Court approves Vodafone-TPG merger, overruling regulator

A Federal Court in Australia approved a A$15 billion or $10.1 billion merger between Vodafone and TPG Telecom, overruling a regulator.
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The judge said the merger between Vodafone’s joint venture with Hutchison Telecommunications (Australia) and TPG would not harm competition, rejecting the Australian Competition and Consumer Commission’s (ACCC) reason for blocking the deal last year.

The ruling revives a plan to challenge the dominance of Telstra and Singapore Telecom’s Optus in the Australian telecom. The merge will allow TPG, an internet company, and Vodafone, a mobile phone company, to ensure access to each other’s nationwide networks.

TPG had been looking for a way into the 5G mobile market – where Vodafone is gearing up to compete – after halting construction of its own network due to an Australian ban on parts supplied by China’s Huawei Industries.

“This merger…gives a lot more certainty that there will be a strong 5G player in the market. We have confirmation we’ll have three 5G players,” Vodafone Hutchison Australia CEO Inaki Berroeta said on a call with analysts.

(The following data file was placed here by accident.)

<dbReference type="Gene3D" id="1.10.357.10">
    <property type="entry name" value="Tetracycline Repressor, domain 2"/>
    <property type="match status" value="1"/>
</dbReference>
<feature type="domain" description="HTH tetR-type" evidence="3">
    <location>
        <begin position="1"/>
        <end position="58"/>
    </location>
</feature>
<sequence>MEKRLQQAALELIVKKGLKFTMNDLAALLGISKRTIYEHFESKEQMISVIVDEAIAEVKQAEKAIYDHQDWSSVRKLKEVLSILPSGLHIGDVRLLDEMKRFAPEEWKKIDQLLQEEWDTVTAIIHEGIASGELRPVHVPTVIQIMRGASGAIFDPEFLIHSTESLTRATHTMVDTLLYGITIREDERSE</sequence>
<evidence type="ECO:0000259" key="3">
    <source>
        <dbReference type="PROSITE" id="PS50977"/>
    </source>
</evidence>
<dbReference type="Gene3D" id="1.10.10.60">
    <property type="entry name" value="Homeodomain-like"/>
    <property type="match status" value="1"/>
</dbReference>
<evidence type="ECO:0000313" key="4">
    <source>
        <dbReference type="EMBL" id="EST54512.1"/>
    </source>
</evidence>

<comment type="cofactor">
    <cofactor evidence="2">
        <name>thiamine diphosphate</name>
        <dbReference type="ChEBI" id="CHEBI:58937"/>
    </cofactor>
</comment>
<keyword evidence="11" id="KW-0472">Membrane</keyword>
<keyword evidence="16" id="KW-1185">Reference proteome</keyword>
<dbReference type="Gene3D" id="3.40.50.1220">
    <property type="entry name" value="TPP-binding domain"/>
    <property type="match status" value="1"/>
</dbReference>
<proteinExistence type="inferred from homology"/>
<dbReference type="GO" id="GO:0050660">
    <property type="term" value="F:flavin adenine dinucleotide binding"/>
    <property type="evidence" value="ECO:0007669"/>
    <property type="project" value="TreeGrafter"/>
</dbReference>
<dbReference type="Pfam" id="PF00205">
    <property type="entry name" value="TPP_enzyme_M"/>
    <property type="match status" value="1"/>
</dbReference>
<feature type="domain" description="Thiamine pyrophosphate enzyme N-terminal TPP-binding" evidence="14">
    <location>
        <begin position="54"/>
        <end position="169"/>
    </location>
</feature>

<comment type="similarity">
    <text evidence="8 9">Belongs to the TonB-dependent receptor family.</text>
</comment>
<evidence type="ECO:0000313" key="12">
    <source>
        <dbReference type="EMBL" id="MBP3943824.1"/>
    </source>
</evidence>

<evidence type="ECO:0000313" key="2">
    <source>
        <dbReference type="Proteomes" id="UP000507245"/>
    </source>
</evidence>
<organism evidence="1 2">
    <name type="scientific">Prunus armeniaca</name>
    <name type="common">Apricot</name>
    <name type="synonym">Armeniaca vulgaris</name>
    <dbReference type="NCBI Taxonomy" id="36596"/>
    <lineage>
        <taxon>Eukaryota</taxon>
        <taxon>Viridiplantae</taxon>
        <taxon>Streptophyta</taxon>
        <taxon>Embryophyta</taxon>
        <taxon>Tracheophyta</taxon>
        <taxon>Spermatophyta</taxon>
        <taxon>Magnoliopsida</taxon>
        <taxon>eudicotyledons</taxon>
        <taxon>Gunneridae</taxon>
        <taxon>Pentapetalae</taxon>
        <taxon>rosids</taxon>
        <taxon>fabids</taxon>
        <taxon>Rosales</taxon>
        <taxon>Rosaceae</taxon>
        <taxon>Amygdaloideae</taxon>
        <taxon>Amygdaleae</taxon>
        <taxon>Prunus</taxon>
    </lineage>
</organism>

TPG Executive Chairman David Teoh said in a statement the company was “very pleased with the Federal Court decision” although it still needed shareholder and other regulatory approvals.

The ruling is a blow to the ACCC which had decisions to block some of the country’s biggest M&A deals of recent years overturned by courts, including the TPG-Vodafone deal, Reuters reported.

“Australian consumers have lost an opportunity for stronger competition and cheaper mobile telecommunications services with this merger now allowed to proceed,” ACCC Chairman Rod Sims said in a statement.

The regulator has a month to lodge an appeal. Rod Sims added the regulator was considering the judgment.

The ACCC had argued TPG may yet build a 5G network – without Huawei parts – if it had no other option. TPG had ruled out revisiting the network on grounds that other parts suppliers were too expensive.

Telstra CEO Andy Penn declined to comment on the effects of competition with TPG in the 5G market.

Murray King, chief financial officer of SingTel-owned Optus, said on an earnings call the company would see how the merged entity looks to drive their operations and how they go to market.